Tips to Teaching Your Kids To Ride a Bike That Won’t Take Them Off the Rails!

 

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Our children grow up fast, too fast! We watch them grow and go through many different rites of passage that we have a hand in. When it comes to something like teaching our children to ride a bike it's amazing to be there too to give our children this gifts of learning to ride, and as adults, it's something we can always forget about common because it happened so long ago, that we can forget about the overwhelming emotions and challenges along the way. Here are a few things to remember when you are trying to teach someone to ride. 

Remember the Importance of Balance

You may think that the best way to bypass any balance problems is to give them a set of training wheels for stabilisers, but the most important thing to remember with balance is that it needs to come from them, we need to realise that we need to teach them the balance to ride rather than having stabilisers. The day we remove the stabilisers can be a very anxiety-inducing thing, for them and us. You may want to think about teaching balance away from the bike as well. You can do this through simple exercises, and you can also try with different vehicles. Something like micro scooters could be a great way for them to get moving while also practising their balance. It's going to be easier for them to balance standing up rather than sitting down because there's a lot less to focus on. Stabilisers are certainly great, but only to an extent.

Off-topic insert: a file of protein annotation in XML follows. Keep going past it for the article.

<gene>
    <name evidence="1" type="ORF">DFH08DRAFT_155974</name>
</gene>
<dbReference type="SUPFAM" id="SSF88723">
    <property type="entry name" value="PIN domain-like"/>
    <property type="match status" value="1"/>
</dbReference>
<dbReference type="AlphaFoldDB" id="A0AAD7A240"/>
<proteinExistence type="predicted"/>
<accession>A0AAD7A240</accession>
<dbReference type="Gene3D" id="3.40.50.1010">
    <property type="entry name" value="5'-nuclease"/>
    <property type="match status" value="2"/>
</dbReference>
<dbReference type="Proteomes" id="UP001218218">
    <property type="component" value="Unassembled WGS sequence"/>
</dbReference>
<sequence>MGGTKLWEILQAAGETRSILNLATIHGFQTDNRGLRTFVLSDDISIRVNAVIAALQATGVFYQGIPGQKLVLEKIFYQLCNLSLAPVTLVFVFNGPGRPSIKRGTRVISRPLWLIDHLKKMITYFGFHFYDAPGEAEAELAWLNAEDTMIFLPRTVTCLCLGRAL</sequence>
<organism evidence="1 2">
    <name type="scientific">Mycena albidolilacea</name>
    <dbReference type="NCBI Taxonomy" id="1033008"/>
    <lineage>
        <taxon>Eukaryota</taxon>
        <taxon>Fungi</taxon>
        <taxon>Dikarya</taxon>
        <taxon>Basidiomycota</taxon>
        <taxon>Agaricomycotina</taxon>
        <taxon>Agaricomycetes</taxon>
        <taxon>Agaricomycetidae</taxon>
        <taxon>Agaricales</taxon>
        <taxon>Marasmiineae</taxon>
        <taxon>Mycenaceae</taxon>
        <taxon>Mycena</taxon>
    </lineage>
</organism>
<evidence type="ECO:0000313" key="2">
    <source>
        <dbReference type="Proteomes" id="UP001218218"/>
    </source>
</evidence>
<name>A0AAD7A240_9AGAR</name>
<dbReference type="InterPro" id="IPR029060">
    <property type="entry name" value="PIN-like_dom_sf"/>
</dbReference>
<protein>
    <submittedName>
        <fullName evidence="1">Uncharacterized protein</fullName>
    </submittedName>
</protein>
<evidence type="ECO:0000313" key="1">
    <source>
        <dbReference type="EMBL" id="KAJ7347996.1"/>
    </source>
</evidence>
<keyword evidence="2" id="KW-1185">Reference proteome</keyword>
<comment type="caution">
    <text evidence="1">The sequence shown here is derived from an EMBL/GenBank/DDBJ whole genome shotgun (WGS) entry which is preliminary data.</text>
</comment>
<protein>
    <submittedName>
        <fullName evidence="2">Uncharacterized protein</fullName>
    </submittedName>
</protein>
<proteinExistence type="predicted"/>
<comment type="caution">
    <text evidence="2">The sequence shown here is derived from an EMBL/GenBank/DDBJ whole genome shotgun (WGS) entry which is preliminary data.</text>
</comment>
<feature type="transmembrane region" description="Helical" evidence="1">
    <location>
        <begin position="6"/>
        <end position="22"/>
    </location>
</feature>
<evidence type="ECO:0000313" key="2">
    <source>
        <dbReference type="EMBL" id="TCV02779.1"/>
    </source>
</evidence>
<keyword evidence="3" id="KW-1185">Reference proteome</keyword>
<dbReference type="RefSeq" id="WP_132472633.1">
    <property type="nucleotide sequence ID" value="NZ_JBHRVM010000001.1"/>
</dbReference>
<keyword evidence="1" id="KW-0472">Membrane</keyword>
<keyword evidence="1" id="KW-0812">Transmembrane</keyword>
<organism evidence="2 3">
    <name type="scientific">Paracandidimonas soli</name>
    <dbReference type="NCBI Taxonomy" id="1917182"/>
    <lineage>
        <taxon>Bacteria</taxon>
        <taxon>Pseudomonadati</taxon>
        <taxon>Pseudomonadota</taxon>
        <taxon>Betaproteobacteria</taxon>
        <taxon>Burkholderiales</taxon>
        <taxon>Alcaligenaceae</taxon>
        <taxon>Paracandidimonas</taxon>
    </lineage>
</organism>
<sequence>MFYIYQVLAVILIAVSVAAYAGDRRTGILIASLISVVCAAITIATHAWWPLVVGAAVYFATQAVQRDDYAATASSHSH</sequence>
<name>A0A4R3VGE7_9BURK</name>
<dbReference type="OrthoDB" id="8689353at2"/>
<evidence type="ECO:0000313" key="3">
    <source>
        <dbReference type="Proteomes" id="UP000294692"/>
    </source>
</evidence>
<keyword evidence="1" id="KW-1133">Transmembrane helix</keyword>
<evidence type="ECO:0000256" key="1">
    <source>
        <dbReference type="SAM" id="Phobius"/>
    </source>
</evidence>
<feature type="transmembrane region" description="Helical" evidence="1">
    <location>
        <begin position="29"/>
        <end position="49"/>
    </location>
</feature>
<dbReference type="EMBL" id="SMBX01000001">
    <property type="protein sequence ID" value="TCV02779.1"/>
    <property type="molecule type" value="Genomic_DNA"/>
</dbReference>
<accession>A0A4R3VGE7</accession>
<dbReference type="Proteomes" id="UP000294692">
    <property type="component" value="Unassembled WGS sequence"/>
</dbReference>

Do Not Hold Onto the Bike!

Do you remember when one of your parents held onto the bike promising you would never let go? The second they did, this thrust you into a world of uncertainty, where you lost all trust and faith in that split second. It is not an effective approach, primarily because running alongside the bike can wobble it, which can cause issues with their balancing technique. Instead, let them build momentum via their own pedalling. They may want you to hold onto the bike, but the best thing to do here is to get a balance bike. If you start a bike that doesn't suit their build and strength, this is going to make it a tougher mountain to climb. 

Do Not Push Your Goals Onto Them

Don't pressure them, and don't think that’ll they are trying for their BMX tryouts! It is a skill they need to learn, that they will develop. And they can do this in their own time. If they want to progress, they will. As a parent, you have to make it fun and enjoy the lesson for what it is. You are passing on a new skill to your child, and getting them to spend a bit of time on their bike. It could take a while, but there is no need to pressure them. Getting them onto a bike shouldn't feel like a task, and you can incorporate rewards, and you can make this a big deal, but if they don't have fun, something has gone off the rails along the way.



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